11 June 2001
- A Bad Trade
- My very dear friend, the late Morrie Camhi, told me a trillion great stories. I shall repeat one of them, more or less.
Morrie once found himself in the company of the singer Jan Peerce. It may have been on an airplane flight, or perhaps a long ferry ride. I dont recall, and, sadly, I cant ask Morrie.
Anyway, Morrie and Peerce were talking, and Peerce asked for some of Morries prints. Morrie politely explained that his prints were of some value, a point Peerce acknowledged. Peerce said hed send Morrie something of great value (or words to that effect) in exchange for a set of Morries photographs. Morrie, forever generous and optimistic, agreed.
Some time later, Peerce honored his promise and sent Morrie a package.
If I recall our conversation correctly (an improbable proposition after no small amount of Bunnahabhain), Morrie said he thought he might receive a collection of Peerces recordings.
After Morrie opened the package, he found an eight-by-ten inch, black-and-white photograph of ...
But this wasnt any eight-by-ten inch, black-and-white photograph. No, Jan Peerce hisself had apparently signed it:
To Morrie Camhi
Morrie was duly unimpressed. He posted Peerces photograph on the wall of his studio in order to remind him of the perils of trusting people who may not be worthy of such trust.
My dear friend Morries gone, but the eight-by-ten inch, black-and-white photograph of Jan Peerce is still tacked to the wall of his studio.
- 12 June 2001
- An Abysmally Hot Day
- This cannot be, yet it is. Today is an uncomfortably hot day in San Francisco.
This unfortunate turn of climatic events has, of course, led my learned laboratory colleagues to discuss strategies for keeping cool. And thats when Nelson amazed us all by reminiscing about his childhood in the Bronx.
We didnt have much money when I was a kid, Nelson explained, so we just sucked on frozen rats.
Ive never seen anyone terminate a conversation so quickly.
- 13 June 2001
- What the Wife of the Wealthy Clothing Magnate Saw When She Walked into the San Francisco Museum of Modern Art Store
- Heres what the wife of the wealthy clothing magnate saw when she walked into the San Francisco Museum of Modern Art store. She saw a museum employee wearing a Hawaiian party shirt.
And thats the exact moment when the wife of the wealthy clothing magnate had a five-alarm hissy fit.
As it turns out, the husband of the wife of the wealthy clothing magnate has contributed a large amount of money to the San Francisco Museum of Modern Art. The husband of the wife of the wealthy clothing magnates largesse gave the wife of the wealthy clothing magnate a great deal of clout with museum administraitors.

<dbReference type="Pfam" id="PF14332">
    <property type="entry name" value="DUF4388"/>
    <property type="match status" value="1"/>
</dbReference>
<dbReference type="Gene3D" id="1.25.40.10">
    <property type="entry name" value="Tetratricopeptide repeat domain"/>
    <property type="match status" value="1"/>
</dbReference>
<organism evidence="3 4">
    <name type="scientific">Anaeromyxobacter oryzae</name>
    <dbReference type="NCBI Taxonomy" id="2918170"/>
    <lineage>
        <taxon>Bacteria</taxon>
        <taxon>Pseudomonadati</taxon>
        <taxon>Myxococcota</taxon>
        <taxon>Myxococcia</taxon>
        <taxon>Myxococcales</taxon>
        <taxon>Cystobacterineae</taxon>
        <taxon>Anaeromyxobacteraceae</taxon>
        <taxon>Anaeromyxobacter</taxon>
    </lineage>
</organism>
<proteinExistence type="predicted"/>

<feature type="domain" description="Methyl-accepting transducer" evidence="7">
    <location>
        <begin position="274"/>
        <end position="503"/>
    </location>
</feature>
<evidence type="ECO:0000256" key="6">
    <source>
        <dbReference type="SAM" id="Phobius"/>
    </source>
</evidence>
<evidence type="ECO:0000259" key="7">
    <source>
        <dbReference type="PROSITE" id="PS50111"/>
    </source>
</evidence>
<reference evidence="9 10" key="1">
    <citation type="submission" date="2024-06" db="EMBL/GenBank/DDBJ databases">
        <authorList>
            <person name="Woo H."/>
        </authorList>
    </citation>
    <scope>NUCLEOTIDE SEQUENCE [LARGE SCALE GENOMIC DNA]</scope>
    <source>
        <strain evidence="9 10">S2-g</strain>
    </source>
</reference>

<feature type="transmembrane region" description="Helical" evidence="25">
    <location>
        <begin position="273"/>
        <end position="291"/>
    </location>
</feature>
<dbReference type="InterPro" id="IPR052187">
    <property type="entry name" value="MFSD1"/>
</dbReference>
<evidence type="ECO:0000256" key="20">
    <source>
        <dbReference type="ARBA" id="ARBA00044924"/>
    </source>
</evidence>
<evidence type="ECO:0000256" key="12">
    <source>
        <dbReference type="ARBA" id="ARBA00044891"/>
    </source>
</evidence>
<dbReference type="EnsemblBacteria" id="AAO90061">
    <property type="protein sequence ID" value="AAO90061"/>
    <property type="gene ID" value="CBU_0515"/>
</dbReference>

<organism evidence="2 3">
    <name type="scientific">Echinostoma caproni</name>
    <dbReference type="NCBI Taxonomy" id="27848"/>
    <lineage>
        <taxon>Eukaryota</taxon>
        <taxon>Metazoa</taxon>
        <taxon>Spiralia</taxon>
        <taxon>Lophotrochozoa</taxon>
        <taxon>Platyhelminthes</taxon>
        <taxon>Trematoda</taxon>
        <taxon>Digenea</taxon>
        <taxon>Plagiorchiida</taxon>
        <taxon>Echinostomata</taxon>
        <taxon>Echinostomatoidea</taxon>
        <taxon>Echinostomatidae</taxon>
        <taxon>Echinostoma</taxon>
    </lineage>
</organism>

The wife of the wealthy clothing magnate wielded her power like the blunt instrument it was. And thats why the employees of the San Francisco Museum of Modern Art store now wear uniforms. And not Hawaiian party shirts, never ever.
Never trust people who try to market art and/or fashion.
- 14 June 2001
- Listening to Something Perfect
- I assumed Id have a great dinner with Arthur and Sandy tonight. After all, thats the only kind they serve. When I walked in and saw a piece of salmon the size of a large baby, I knew I would not be disappointed.
After Sandy poured me a drink suitable for a professional, she asked Arthur what kind of music hed like to hear.
I should like to listen to something perfect, Arthur replied.
And so we did.
- 15 June 2001
- Almost all of the beautiful women I know dont wear makeup. Perhaps thats one of the reasons I think theyre beautiful.
On the other hand, makeup is not without some merit. I fondly remember attending a wedding at a castle in Germany with Sabine and Thomas. It was such a festive and loving event that by midnight I felt very festive and loving indeed. I borrowed Sabines lipstick, and smeared more than a little on.
I then proceeded to kiss every frŠulein and frŠu I could catch. (That wasnt very hard; they werent moving very fast after drinking even more wine than Id enjoyed.) I was quite pleased with the visual and visceral pleasures of lipstickissing.
- 16 June 2001
- (Probably) My First Art Buy
- One of the very few disappointments about getting older is that there are increasingly few things I can do for the first time.
I thought of this today when I met Barbara Schubert. Barbara impressed me as a remarkable artist for two reasons. First, she does remarkably good work. And second, shes one of the few artists I know whos even more clue-free about business than I am.
I visited her at her studio, where she was selling framed reproductions of her drawingsunder glassfor twenty dollars. I told her that her prices were ridiculously low, and that she should at least quintuple them. (I wanted to advise her to charge six times more, but I wasnt sure whether sextuple was a real word.)
Barbara shrugged and told me thats what everyone told her. I liked her even more after that; ignoring good advice is always a good move for an artist.
I bought one of her prints as a gift for a friend without thinking twice. (For twenty dollars, I rarely even think once.) On the way back to the laboratory, I realized that this was the first time in my life that Id ever bought art.
(I wont get into the semantic morass of discussing whether or not Rainier Ale is art.)
- 17 June 2001
- Two Radishev Lines
- Tanya was amazed that Id never heard of Alexander Nikolaevich Radishev.
Theres not a Russian who hasnt heard of the great author, she said. Surely you must have heard about From St. Petersburg to Moscow?
I must not be a Russian, I admitted.
Tanya then went on to tell me all sorts of things about Radishev, who died a couple of centuries ago. Tanya, being Tanya, told me much more than Id ever want to know. Nevertheless, I did manage to remember two of his great lines.
The slower you go, the farther you get.
I went to bed with an empty head.